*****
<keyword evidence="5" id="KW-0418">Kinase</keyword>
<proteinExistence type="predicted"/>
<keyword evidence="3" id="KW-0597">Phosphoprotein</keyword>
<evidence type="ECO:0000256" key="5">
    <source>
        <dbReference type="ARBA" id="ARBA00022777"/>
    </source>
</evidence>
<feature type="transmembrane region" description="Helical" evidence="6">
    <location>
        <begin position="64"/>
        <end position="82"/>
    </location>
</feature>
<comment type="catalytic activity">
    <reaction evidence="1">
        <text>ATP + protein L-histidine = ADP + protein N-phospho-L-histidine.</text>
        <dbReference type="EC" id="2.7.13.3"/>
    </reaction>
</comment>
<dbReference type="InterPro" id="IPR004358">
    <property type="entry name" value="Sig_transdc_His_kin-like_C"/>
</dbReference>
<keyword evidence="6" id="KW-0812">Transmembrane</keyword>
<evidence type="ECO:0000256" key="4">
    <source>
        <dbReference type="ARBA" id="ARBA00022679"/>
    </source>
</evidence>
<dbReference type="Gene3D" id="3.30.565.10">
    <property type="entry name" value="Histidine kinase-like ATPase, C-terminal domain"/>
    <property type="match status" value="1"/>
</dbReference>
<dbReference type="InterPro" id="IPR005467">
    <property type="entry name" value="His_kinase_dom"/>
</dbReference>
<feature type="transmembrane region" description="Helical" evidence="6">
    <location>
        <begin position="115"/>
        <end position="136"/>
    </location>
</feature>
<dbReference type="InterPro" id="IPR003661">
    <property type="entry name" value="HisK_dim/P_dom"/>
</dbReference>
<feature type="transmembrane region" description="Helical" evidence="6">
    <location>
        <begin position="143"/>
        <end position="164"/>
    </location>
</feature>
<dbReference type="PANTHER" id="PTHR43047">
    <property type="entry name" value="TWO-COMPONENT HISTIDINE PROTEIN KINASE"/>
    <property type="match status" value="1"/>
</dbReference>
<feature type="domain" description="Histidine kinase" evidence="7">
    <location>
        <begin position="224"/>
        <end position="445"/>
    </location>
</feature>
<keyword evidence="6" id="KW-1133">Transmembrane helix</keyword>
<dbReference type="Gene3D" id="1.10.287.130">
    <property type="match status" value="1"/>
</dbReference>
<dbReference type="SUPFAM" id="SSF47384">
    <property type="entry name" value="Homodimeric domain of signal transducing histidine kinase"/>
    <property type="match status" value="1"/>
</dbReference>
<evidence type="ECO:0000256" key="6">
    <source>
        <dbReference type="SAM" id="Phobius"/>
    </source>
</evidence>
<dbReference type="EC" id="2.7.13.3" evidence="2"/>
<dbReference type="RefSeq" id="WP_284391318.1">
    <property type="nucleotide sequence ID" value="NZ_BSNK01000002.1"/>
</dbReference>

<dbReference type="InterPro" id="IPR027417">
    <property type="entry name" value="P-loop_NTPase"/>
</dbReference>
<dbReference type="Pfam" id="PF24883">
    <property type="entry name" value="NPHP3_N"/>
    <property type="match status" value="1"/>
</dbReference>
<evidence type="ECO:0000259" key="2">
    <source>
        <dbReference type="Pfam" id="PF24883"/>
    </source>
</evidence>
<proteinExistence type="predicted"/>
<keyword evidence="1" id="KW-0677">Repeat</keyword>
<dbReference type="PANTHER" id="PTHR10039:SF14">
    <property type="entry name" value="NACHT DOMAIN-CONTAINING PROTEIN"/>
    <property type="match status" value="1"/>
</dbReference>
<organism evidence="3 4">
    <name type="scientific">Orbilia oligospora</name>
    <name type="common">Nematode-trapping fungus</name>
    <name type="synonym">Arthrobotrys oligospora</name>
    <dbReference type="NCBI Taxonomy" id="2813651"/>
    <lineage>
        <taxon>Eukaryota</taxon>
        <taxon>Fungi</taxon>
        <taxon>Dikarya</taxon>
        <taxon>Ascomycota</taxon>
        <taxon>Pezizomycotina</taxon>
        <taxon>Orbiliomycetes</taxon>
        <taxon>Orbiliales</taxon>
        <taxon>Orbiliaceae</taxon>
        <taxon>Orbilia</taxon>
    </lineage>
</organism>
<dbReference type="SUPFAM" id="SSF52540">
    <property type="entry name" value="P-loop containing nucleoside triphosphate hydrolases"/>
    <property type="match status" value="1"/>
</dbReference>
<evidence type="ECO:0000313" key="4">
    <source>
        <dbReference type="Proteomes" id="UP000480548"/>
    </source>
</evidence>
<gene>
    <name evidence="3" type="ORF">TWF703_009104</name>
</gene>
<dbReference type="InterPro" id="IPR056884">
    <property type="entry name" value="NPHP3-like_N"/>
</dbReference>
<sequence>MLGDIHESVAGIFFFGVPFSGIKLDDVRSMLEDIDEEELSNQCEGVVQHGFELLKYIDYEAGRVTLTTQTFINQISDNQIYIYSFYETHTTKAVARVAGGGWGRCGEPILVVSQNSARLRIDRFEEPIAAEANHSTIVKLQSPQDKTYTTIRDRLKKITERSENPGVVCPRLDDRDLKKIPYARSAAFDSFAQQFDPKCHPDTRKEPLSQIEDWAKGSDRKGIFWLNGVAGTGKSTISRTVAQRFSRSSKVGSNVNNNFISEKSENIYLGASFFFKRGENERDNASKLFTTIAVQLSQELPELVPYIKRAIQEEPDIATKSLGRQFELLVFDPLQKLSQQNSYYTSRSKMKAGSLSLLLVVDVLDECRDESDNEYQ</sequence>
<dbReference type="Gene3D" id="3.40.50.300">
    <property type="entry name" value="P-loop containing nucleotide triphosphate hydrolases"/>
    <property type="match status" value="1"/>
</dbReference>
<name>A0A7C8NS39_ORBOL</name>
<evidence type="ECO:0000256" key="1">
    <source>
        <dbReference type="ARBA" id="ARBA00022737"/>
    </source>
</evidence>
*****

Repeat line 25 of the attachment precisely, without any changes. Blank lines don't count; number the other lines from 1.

<evidence type="ECO:0000256" key="4">